Elevator Pitch: I gave one in an elevator, and it worked—sort of | Ladders

In a world filled with so much information, it's time to rethink the prepared networking speech.
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I gave an elevator pitch in an elevator, and it worked—sort of

I like to tell people that I once gave an elevator pitch in an elevator, and I got the job.

Except, of course, it wasn’t that simple at all.

I was intern at the U.S. State Department when I happened to get onto an elevator with one of the editors of the State Department’s website. We started talking, and I told her about myself — journalism student, double major in international studies, interested in writing.

Stop the story when the elevator doors opened, and it looks like a classic example of the old-fashioned idea of carrying around a 60-second story of self-promotion. But, in reality, that elevator ride was just the start of an ongoing conversation that ultimately led to me writing for the website.

Lately, I’ve been thinking a lot about that experience and how to make a good first impression. What’s the best way to start a conversation? How do I describe to someone what I do? Can I sell myself without seeming to brag or causing someone’s eyes to glaze over?

Should I prepare an elevator pitch?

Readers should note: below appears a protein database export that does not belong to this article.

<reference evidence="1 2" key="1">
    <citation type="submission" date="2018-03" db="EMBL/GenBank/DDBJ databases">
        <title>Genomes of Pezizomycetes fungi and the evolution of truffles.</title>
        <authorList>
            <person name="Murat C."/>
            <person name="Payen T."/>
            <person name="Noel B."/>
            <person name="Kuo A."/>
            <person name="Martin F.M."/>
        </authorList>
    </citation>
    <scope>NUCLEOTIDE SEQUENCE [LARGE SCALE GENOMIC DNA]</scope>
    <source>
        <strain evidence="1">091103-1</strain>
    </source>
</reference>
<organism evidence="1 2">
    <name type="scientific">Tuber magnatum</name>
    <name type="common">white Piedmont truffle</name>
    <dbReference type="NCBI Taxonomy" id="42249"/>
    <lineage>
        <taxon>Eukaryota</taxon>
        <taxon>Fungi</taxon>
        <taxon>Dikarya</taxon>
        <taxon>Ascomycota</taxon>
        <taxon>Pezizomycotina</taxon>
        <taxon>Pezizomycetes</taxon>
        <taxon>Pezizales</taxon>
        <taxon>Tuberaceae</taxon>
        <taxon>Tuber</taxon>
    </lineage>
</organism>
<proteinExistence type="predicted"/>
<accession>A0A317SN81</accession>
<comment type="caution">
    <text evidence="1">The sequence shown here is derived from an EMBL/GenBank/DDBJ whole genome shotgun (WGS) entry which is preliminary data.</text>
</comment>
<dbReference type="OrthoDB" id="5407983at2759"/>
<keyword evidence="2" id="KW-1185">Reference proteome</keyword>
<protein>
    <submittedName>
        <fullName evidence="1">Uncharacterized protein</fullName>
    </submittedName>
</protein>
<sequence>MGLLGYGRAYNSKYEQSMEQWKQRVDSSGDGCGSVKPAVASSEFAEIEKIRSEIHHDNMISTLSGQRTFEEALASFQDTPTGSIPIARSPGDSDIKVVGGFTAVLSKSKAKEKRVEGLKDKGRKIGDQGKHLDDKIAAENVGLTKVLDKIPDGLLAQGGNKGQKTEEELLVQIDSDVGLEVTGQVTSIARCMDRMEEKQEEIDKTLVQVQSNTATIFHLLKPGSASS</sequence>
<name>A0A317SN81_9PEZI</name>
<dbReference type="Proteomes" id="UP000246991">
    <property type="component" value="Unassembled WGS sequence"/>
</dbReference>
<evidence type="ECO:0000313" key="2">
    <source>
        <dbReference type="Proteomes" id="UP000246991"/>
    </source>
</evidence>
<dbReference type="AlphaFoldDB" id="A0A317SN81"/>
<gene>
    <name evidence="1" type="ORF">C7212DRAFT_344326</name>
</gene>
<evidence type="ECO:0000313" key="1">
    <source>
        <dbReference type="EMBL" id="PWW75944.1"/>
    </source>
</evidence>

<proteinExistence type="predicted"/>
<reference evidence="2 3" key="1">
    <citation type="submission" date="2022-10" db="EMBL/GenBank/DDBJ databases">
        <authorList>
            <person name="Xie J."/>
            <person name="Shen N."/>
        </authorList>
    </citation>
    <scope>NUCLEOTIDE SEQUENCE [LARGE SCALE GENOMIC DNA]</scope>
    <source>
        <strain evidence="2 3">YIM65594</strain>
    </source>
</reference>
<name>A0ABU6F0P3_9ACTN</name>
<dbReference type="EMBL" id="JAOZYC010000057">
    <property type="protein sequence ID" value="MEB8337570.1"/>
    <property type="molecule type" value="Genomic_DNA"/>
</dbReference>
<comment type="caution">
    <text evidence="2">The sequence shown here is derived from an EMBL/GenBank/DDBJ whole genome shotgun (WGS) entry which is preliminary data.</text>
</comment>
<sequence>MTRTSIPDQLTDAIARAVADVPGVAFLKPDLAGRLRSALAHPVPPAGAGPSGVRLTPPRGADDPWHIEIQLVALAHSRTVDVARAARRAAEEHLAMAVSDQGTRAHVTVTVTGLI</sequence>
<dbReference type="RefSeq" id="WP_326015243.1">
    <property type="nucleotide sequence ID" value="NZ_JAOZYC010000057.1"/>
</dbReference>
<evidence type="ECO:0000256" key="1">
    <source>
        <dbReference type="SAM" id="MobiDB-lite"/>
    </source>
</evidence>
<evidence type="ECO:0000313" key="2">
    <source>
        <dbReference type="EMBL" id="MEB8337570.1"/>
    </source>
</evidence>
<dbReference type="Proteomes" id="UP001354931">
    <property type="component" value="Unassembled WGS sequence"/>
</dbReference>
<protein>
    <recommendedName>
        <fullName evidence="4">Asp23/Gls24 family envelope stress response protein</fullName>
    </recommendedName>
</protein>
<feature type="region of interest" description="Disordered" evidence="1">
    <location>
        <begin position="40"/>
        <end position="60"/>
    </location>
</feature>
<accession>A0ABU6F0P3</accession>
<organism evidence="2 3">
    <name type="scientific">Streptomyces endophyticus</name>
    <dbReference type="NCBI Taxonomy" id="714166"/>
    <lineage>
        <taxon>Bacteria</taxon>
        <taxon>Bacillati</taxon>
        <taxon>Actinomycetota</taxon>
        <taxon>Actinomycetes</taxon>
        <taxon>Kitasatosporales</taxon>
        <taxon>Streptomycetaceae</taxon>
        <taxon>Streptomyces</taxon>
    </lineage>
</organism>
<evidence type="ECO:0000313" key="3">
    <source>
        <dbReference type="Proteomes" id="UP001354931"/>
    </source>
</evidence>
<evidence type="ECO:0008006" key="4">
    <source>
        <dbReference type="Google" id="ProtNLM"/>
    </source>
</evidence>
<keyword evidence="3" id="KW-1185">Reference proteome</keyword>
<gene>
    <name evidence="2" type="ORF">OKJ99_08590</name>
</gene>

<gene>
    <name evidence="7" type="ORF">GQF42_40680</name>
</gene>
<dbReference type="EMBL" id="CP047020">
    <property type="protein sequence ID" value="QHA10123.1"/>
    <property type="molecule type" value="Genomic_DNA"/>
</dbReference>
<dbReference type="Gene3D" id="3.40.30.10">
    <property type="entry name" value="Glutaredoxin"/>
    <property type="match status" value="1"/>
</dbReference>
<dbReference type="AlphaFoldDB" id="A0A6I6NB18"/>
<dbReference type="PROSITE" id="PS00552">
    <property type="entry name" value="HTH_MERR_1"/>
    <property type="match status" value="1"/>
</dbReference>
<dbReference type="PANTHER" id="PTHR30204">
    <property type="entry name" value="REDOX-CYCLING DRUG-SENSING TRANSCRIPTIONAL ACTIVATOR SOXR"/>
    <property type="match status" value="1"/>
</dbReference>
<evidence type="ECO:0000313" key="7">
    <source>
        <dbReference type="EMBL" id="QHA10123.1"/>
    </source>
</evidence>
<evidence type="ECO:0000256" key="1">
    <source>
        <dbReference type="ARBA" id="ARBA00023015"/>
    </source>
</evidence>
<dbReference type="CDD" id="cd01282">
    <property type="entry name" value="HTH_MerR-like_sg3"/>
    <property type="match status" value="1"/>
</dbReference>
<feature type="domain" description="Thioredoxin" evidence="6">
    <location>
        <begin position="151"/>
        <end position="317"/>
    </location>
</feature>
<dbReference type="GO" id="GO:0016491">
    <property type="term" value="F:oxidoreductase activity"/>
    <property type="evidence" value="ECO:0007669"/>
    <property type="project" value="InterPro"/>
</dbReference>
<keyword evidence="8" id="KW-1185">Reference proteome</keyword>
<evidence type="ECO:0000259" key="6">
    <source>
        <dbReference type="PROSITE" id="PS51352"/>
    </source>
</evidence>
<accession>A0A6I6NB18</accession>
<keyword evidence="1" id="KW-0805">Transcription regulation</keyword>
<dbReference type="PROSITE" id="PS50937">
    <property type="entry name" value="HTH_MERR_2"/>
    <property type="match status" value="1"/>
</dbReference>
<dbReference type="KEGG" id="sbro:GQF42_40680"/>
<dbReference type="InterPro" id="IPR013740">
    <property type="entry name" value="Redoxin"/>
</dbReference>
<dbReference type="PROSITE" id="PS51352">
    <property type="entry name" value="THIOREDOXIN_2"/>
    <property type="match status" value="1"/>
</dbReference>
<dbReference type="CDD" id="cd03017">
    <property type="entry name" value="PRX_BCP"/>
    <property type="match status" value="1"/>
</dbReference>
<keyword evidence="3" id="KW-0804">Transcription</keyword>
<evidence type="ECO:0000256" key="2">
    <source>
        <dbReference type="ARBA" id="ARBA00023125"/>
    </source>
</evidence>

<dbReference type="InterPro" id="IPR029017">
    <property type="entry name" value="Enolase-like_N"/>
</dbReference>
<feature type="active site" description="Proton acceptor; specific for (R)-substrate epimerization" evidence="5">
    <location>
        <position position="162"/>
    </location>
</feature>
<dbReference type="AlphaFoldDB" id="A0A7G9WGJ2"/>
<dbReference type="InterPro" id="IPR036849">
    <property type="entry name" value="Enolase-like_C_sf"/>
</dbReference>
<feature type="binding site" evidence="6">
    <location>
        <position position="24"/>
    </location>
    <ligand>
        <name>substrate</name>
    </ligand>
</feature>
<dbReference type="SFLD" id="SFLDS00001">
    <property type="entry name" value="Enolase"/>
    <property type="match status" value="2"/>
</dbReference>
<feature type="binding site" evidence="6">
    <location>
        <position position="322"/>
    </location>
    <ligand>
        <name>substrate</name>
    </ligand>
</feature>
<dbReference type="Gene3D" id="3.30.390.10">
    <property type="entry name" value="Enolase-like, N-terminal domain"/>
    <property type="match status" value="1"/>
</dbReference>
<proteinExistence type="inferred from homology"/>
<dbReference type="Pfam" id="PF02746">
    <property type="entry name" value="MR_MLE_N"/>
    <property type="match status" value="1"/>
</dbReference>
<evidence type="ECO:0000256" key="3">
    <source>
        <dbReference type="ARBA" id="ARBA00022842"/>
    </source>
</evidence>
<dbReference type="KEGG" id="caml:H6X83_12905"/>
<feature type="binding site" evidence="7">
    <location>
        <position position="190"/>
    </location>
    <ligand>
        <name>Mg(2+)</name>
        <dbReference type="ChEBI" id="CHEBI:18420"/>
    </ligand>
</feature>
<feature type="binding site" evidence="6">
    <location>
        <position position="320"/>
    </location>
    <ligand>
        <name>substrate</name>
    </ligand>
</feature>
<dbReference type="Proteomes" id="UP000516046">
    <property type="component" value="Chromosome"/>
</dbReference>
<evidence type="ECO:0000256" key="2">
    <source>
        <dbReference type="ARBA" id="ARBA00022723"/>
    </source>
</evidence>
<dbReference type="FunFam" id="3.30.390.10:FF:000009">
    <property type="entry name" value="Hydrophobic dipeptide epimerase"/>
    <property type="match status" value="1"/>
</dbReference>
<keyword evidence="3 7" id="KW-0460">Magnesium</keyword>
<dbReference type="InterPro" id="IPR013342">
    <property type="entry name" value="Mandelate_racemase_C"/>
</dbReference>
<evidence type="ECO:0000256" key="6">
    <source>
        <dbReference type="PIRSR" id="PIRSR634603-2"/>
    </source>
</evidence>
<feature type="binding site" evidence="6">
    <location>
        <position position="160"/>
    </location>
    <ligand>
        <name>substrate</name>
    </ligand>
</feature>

“The elevator speech is dead,” Sam Horn, the founder and CEO of the Intrigue Agency and author of Got Your Attention?: How to Create Intrigue and Connect, told me. “Do you know anyone who likes listening to a speech? It’s one-way communication.”

In a world filled with what Horn calls “infobesity,” or “information that goes in one ear and out the other,” the outdated tactic of presenting a laundry list of positions and accomplishments won’t help job seekers and networkers cut through the noise, Horn said.

“We don’t want to get lost in the crowd,” she said. “Our goal is to pleasantly surprise decision makers with relevant examples that speak directly to their needs and priorities.”

What should we do instead?

When people ask what you do, don’t tell them, Horn said. It may sound counterintuitive, but stating your job title or listing your responsibilities only serves to end the conversation—and risks having people tune you out. This is especially true for those who are currently unemployed or looking for a change.

Instead, offer specific examples that show how you have provided value or made a difference in your past experiences, Horn said. Answer the question: “What are the results of what you do that we can see or smell or taste or touch?”

And then ask questions to help listeners relate to your role. Two great ways to engage in conversations are to ask questions that start with “have you ever” and “did you know,” Horn said.

Now, when I think back to that elevator ride at the start of my career, I have to acknowledge that the only thing that made my summary an “elevator pitch” was its locale.

The real magic came from what happened next: a meaningful conversation in which I gave examples of the writing I’d done and asked thoughtful questions.

How does this help me today?

I may not be able to tell that story in quite the same way again, but at least now I know what not to do the next time I go to a networking event — or get in an elevator.